The Old Haunts Fallow Field

[Kill Rock Stars; 2005]

Styles: garage rock, punk, indie
Others: The Makers, The Go, The Lyres

To me, latter day practitioners of garage rock are fighting an uphill battle. Like punk, garage rock was at its best in its earliest days, when a sense of naïveté was still palpable in the insurgent emotion and energy of the songs. As a consequence, the early bands had a simplified approach to song structure; but as the genre lingers on throughout the years, a self-awareness can't help but creep in. Such is the worry with a band like The Old Haunts who obviously aren't teenagers banging it out on whatever they can find. Rather, they are men drawn together with the purpose in mind of recapturing a sound close to that youthful innocence of early garage rock. This is a tricky task, but The Old Haunts pull it off admirably because their true love for unrefined sound is obvious. Songs like the opener "By the Bay" and "Poison Control" are anchored with staccato fuzz bass and fitfully aggressive drums, while Craig Extine's guitar and sneering vocals project a clear dissatisfaction with his current state of affairs -- garage rock par excellence. While The Old Haunts don't break new ground, that seems not to be their intention. They grab hold of the energy of rock and roll at its untainted best and revel in it. And they do it well enough that, as the album closes out with the sinister guitar/bass attack of "Vandal Hymn," I can't help but picture myself as an angsty teenager sitting in a garage waiting for the drummer to count off before making some truly insolent racket.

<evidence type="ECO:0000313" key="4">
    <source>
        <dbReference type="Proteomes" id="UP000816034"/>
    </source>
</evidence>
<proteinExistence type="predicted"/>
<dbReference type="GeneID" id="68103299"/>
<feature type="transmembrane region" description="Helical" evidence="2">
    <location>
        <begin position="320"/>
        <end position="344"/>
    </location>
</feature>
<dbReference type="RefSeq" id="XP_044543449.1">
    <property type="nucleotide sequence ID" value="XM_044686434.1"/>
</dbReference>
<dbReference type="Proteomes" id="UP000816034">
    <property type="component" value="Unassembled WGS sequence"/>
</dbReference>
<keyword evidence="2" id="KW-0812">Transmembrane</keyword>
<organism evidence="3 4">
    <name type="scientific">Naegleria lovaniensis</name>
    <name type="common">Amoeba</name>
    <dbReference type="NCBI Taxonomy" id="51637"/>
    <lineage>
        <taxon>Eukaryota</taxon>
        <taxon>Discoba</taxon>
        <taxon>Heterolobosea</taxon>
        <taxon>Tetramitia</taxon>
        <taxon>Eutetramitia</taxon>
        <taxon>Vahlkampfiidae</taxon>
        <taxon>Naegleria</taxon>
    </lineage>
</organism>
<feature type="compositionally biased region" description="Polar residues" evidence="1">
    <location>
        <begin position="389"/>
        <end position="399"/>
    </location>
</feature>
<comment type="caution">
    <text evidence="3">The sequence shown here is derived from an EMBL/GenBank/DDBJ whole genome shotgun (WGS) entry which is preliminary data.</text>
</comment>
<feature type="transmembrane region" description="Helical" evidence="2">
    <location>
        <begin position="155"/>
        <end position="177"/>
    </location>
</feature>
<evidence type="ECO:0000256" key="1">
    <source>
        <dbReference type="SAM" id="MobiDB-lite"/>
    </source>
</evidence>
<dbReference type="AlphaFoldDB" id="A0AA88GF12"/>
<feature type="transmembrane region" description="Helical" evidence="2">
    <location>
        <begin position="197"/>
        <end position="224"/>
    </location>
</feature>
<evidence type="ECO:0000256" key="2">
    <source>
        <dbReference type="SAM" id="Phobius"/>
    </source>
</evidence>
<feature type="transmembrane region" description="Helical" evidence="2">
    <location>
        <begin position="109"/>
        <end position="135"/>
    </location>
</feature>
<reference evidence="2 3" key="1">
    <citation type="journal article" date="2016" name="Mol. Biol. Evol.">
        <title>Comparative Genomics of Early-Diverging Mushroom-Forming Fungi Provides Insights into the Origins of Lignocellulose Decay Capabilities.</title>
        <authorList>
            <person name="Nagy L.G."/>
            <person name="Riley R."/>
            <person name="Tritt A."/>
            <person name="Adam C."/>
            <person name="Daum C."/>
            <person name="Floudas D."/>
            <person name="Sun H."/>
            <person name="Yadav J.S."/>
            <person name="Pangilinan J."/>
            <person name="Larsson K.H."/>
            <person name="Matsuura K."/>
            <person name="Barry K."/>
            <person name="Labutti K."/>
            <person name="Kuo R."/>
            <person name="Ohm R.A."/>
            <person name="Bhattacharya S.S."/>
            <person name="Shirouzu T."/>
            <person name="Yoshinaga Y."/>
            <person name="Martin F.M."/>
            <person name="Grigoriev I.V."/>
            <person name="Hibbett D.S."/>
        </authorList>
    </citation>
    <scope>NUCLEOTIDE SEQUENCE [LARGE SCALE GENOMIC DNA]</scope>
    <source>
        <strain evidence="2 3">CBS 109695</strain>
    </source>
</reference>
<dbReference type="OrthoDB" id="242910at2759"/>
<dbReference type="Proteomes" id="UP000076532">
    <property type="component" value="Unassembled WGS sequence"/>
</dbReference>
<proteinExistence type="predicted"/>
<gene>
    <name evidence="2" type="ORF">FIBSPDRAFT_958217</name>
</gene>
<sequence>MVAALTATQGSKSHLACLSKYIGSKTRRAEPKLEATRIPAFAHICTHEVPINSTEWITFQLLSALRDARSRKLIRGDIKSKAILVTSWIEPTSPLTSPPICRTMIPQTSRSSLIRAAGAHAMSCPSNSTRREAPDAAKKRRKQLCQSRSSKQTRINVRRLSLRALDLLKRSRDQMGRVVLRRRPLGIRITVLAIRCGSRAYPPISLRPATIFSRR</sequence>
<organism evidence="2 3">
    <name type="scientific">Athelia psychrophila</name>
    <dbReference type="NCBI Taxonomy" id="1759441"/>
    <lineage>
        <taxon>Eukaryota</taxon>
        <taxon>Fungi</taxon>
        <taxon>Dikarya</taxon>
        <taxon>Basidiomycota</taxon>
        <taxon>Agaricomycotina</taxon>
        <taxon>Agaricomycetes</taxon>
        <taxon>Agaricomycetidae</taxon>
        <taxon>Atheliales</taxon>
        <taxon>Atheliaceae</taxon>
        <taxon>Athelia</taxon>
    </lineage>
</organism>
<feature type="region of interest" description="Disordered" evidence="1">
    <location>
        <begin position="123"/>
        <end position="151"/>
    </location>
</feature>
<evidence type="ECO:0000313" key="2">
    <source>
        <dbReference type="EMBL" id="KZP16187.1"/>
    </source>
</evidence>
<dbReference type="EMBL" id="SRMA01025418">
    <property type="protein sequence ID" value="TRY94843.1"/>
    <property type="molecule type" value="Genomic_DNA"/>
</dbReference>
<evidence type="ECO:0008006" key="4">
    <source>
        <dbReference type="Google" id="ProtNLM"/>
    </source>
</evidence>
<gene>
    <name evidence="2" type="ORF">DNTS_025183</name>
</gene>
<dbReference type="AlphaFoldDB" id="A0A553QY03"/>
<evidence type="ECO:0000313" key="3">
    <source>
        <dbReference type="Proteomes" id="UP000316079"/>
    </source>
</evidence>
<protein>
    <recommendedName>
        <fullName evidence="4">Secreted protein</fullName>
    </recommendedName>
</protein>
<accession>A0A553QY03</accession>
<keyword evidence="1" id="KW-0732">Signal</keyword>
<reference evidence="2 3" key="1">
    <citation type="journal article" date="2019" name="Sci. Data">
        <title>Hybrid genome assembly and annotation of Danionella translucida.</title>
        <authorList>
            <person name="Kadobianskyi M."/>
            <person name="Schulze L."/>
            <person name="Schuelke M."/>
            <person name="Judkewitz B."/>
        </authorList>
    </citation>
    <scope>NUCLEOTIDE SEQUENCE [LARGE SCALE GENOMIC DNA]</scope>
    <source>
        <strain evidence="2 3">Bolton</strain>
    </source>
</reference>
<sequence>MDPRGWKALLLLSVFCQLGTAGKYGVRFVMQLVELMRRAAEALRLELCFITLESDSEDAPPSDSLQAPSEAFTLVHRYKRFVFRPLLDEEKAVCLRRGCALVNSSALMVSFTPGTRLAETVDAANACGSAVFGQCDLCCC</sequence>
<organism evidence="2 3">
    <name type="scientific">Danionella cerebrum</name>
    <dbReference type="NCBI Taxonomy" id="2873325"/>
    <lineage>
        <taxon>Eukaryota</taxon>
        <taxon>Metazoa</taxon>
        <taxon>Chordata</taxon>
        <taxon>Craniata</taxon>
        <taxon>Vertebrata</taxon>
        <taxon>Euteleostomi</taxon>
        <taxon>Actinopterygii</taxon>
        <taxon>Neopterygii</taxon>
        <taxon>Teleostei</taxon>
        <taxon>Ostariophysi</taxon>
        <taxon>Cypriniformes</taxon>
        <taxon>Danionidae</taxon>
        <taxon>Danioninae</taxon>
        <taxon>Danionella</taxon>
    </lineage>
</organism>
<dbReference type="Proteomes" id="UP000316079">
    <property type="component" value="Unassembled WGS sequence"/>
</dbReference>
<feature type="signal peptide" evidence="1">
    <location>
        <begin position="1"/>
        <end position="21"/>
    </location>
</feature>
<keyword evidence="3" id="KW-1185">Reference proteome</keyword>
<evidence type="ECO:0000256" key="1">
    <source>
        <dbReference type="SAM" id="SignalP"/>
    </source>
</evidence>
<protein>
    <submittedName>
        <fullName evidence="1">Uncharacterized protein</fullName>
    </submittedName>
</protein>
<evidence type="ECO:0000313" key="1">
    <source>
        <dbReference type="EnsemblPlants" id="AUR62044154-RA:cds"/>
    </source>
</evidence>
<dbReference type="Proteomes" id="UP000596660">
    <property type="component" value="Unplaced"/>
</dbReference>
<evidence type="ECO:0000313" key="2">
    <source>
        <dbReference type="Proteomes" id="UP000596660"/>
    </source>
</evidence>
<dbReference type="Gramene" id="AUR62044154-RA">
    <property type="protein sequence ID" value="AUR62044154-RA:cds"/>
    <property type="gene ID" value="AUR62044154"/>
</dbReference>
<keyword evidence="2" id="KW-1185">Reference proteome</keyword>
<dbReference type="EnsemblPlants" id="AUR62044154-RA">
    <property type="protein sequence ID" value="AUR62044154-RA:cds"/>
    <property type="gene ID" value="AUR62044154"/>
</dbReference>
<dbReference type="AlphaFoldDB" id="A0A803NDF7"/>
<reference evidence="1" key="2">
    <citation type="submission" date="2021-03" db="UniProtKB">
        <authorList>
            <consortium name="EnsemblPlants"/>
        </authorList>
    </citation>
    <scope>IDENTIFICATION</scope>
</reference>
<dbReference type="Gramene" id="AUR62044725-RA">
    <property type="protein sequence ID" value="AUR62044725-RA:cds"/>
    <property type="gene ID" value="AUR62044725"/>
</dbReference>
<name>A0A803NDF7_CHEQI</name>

1. By the Bay
2. Walk Through the Woods
3. Deflect It
4. Poison Control
5. Boots As Clubs
6. It's So Scandalous
7. The Old World
8. Gold Light
9. Cult Baby
10. You Could Never Know
11. Out of Sight
12. Vandal Hymn